Friday, May 23, 2008

group lodging

I'm on the ESS (Emergency Social Services) team at work. We're the city workers who are pledged to show up if there's an emergency that has people requiring support. It could be 2 people put out of their apartment by a fire (in which case 1 or 2 people get deployed to help them find a hotel room, clothing etc) or 500 people put out of their homes by a gas leak for an indefinite period or half the city if/when the big earthquake comes. We're supposed to ensure first that our own families are taken care of, then come and help.

There are a bunch of training courses that we take over the months and years so we have some idea of what to do when the need arises. Additionally, our public buildings are already designated and equipped to activate.

Yesterday I spent the day doing "Group Lodging." That's what we do if there's a disaster big enough that we can't find hotel rooms for all of the people who can't go back into their homes. Basically it's how to turn a rec centre into a dormitory and provide beds, sanitation, food and minimal comfort for lots and lots of people. It was an interesting course - very practical. I'm finally getting the feel for the "chain of command" thing and how it's organized. There's a huge list of acronyms (ESS is just one of them) for the different roles, organizational units and programs, which I dislike intensely because it makes things more mysterious. Luckily our teacher spoke in whole words and was very down to earth and friendly and funny. The day went by quickly. So now I know that we need 1 toilet for every 20 people, and a minimum 8 feet by 5 feet for a cot or mat. We focussed a lot on making a makeshift home as comfortable, dignified and homey as possible. The idea is to have people housed for a maximum of 72 hours this way. By that time they should be able to go home, or find someone to stay with. But we recognize that in a giant disaster this limit would be extended.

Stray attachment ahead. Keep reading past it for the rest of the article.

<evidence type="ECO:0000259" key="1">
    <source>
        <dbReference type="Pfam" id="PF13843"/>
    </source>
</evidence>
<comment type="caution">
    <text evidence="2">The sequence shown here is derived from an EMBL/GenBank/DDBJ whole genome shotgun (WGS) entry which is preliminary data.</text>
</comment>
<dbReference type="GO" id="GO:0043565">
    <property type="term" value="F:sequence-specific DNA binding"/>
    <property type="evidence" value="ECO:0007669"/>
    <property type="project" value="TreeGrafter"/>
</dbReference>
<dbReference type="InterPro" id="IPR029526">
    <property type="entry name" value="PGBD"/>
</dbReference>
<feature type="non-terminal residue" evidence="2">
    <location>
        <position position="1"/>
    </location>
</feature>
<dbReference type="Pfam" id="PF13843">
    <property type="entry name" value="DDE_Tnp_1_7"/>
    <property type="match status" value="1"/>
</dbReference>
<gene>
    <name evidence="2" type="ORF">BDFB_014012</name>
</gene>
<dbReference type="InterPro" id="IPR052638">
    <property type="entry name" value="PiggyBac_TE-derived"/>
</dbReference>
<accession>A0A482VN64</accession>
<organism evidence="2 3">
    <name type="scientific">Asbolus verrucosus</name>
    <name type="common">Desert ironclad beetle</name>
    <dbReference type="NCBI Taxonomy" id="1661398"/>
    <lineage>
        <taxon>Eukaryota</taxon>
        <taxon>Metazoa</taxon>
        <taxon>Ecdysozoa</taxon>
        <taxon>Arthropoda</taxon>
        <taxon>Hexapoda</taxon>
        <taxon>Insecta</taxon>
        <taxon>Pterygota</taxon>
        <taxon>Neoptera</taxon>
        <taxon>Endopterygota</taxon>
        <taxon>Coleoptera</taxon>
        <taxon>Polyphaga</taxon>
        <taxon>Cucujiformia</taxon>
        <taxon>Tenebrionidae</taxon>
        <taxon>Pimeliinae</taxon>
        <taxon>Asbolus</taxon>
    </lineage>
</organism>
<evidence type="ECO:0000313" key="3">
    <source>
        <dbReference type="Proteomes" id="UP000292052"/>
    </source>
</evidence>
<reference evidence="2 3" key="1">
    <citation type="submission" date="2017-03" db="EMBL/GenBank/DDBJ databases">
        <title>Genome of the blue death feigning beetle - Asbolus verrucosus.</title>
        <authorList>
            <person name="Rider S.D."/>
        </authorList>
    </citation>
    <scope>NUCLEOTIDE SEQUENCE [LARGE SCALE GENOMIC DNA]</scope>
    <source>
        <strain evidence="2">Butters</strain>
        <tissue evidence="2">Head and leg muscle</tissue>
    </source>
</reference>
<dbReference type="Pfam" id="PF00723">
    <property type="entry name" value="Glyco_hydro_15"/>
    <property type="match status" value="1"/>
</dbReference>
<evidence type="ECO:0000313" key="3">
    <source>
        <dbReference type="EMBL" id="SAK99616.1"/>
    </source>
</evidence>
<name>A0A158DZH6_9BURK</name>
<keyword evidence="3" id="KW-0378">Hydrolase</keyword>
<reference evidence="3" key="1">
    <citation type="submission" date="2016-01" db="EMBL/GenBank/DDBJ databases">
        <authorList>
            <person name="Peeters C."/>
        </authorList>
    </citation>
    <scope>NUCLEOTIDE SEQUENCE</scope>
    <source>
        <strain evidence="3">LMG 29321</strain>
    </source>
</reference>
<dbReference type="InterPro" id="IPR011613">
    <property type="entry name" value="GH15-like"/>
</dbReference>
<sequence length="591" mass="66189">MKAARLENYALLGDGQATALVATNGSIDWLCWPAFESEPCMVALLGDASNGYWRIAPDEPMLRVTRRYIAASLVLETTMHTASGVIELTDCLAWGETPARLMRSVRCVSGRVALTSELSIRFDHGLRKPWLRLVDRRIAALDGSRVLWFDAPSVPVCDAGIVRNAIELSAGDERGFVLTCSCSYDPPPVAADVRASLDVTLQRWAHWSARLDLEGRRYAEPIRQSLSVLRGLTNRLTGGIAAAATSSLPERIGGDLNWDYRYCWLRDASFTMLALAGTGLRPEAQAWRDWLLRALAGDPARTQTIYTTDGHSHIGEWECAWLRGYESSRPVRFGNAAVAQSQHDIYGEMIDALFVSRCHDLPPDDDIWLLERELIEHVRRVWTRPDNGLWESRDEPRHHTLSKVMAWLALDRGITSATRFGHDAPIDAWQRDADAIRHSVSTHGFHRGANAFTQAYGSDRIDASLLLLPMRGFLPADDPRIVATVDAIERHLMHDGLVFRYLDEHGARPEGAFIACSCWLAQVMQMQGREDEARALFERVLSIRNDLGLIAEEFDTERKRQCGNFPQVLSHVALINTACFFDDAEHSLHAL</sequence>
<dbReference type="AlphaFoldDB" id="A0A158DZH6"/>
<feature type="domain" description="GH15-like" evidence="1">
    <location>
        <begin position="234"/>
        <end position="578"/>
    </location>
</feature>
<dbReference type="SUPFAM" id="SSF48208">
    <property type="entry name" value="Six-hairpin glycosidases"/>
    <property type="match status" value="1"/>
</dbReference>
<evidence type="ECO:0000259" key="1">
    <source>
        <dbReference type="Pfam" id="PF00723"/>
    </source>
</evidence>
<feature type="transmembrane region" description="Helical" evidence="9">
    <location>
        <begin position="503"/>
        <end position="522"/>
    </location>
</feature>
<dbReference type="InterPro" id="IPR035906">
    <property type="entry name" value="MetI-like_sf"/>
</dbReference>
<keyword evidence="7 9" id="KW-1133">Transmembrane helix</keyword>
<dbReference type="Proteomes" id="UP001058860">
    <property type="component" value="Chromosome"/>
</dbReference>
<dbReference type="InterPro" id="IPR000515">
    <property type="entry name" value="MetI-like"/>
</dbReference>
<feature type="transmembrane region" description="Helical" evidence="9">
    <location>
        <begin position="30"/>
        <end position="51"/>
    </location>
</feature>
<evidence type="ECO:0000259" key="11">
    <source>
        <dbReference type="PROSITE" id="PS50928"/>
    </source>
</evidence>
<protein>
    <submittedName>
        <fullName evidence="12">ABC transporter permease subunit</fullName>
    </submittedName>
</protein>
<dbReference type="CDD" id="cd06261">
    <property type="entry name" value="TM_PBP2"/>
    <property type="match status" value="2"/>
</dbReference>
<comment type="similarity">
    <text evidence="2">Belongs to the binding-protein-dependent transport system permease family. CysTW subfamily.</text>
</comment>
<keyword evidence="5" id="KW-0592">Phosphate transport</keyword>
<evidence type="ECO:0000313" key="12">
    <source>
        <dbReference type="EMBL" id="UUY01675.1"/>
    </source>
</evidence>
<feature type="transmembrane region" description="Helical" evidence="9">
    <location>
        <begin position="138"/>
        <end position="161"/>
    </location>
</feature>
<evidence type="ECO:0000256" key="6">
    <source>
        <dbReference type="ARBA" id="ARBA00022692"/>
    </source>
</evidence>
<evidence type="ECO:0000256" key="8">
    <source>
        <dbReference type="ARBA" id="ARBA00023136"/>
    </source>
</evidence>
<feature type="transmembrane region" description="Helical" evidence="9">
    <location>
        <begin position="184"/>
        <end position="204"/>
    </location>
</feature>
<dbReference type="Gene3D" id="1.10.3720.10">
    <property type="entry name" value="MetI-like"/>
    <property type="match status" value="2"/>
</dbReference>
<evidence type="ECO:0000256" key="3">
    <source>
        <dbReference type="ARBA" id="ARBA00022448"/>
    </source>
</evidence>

The last part of the course was questions for unusual situations. We discussed a bunch of "what would you do if..." scenarios. I got the one where 2 people are noticed to be having sex in a cot in the middle of the big room of cots. I got the right answer about how to approach and handle this situation, and someone said, "Yup, ask a woman to handle that one."

I hope I never have to work at group lodging, but if I do, now I'll know what to do. And if a couple of people decide to reassure themselves that life goes on in the most obvious and basic way, I suspect I'll be the one sent in to deal with it. That's what city workers do.

question: did you ever get nominated to a job that you wouldn't choose yourself?

mompoet - ready to help if needed

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